1. Take Notes
Carry a small notebook (or your smartphone) with you whenever you are supervising (or perhaps anytime you are at church).
Take notes as people talk to you, so questions asked or ideas given won’t get lost. Review and address these items weekly!
2. Send a Monday Morning Email
Every Monday, while weekend events are still fresh in staff members’ minds, send an e-mail to each age-level coordinator or team leader similar to this:
“Please respond in one or two sentences for each category below:
- I’ve made progress with in…
- I’m having difficulty with…
- I need a decision from you concerning…
- I’m thankful for…
Please reply to me by noon on Wednesday. Thank you for all you do!”
Communication will flow freely and problems can be handled early on.
3. Have An “In Basket”
Place an “in basket” and individual or age-level “out baskets” at a designated (and well-publicized) spot so teachers can leave items for you and can check for items left for them.
4. Plan the Year
Develop a comprehensive calendar every year.
Include all events (teacher recruiting events, training events, holiday events, registration, children’s events, etc.), quarter beginnings and endings, curriculum ordering deadlines, major maintenance items (paint a room, deep cleaning, etc.), staff vacations, and so on.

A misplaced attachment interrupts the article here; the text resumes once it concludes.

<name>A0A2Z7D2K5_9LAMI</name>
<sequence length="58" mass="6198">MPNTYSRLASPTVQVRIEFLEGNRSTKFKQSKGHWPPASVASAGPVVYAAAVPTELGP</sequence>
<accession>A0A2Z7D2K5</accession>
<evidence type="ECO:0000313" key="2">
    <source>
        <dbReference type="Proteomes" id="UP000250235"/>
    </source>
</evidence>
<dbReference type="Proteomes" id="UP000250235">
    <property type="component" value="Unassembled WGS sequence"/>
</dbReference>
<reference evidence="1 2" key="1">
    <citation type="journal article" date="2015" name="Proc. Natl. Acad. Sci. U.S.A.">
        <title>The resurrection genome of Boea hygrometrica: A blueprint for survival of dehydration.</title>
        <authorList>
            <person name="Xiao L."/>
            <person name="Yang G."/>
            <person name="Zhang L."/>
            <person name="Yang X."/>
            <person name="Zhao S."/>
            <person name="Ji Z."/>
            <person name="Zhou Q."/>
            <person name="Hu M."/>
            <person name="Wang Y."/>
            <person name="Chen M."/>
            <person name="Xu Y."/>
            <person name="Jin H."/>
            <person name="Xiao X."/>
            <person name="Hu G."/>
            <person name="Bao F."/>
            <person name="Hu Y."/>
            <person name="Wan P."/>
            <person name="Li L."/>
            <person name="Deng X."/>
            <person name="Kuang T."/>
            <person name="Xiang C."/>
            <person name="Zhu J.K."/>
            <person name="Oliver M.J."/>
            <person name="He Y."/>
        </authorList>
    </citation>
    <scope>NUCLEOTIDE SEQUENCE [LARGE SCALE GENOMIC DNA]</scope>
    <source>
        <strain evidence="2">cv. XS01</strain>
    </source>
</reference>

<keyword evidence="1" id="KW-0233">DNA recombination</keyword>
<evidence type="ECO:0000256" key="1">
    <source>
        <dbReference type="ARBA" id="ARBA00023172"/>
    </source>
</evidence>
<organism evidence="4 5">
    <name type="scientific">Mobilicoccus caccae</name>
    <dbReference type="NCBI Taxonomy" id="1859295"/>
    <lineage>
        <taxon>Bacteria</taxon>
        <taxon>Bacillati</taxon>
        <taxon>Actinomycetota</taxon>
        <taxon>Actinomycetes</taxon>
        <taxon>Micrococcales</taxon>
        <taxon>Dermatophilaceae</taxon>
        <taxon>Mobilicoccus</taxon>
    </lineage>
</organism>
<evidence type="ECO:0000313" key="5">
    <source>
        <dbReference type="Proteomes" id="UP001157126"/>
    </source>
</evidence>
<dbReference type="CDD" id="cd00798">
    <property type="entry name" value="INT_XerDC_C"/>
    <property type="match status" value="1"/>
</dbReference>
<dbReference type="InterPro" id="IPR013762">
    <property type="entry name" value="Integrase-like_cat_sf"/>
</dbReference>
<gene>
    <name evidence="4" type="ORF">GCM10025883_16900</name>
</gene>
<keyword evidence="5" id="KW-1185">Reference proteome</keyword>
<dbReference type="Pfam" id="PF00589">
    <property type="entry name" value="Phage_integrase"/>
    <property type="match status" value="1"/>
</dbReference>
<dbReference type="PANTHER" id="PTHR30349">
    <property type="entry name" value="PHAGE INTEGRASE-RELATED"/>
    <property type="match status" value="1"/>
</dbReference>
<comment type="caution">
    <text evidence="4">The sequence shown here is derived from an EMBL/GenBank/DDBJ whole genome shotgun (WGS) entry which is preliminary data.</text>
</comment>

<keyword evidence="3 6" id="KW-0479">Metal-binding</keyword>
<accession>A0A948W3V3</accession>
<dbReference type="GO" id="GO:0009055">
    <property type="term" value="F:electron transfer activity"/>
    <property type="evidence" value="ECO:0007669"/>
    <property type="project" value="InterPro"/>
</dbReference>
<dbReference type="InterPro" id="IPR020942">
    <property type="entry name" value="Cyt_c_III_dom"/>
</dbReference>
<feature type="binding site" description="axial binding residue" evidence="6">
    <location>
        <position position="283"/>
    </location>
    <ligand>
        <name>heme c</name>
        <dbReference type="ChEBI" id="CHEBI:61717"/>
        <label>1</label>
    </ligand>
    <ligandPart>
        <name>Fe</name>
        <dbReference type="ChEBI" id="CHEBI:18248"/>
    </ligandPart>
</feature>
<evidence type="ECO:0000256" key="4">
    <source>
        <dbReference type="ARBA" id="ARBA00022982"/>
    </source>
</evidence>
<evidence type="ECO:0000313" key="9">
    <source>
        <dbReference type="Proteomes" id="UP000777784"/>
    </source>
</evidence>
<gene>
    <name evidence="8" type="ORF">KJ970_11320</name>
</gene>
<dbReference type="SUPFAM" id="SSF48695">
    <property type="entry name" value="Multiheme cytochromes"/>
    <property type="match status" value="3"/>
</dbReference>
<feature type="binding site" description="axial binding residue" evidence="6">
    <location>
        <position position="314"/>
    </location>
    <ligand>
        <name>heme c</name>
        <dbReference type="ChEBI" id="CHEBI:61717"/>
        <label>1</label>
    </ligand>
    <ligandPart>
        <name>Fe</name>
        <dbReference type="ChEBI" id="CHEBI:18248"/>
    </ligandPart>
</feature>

5. Create a To-Do List for Each Month
From that calendar, work backward to create a standard to-do list for each month.
For instance, if you expect to hold a Family Advent Night in early December, add securing the appropriate facilities to your June list.
Add recruiting activity leaders and a coordinator to your September list.
Add publicity and requests for donations to your October and November lists.
TIP: Remember, the larger the church, the earlier you need to begin planning and recruiting!
6. Open Your Mail Near a Trash Can
Only handle incoming mail once. Open mail with a trash can and Post-it Notes at hand. Add a Post-it Note to anything that needs to go to another person. Respond to the mail only you can handle. And then throw out what is not needed.
Be extremely selective about what you keep!
7. Build a Binder
Build a binder of essential policies and procedures that is updated each year and passed on to new leaders as needed.
Purge your files once a year to eliminate anything that is no longer current. Or purge a file whenever you are preparing to add to it!
8. Use Your Mission Statement to Prioritize
Refer often to your mission statement and use it to evaluate what you plan to do. Otherwise, you may get sidetracked and lose focus, causing your volunteers to become stressed.
9. Learn to Say No
Learn to say no or “we could look at this idea for another time (next quarter, etc.).”
Affirm the person who shared the idea but remain focused on the plans you have already made.
10. Enlist a Point Person for Major Events
When planning a major event or activity, select a point person for that specific event. Let everyone know that this person is the one to contact.
This eliminates you having to field questions and dispense information for every activity that comes along.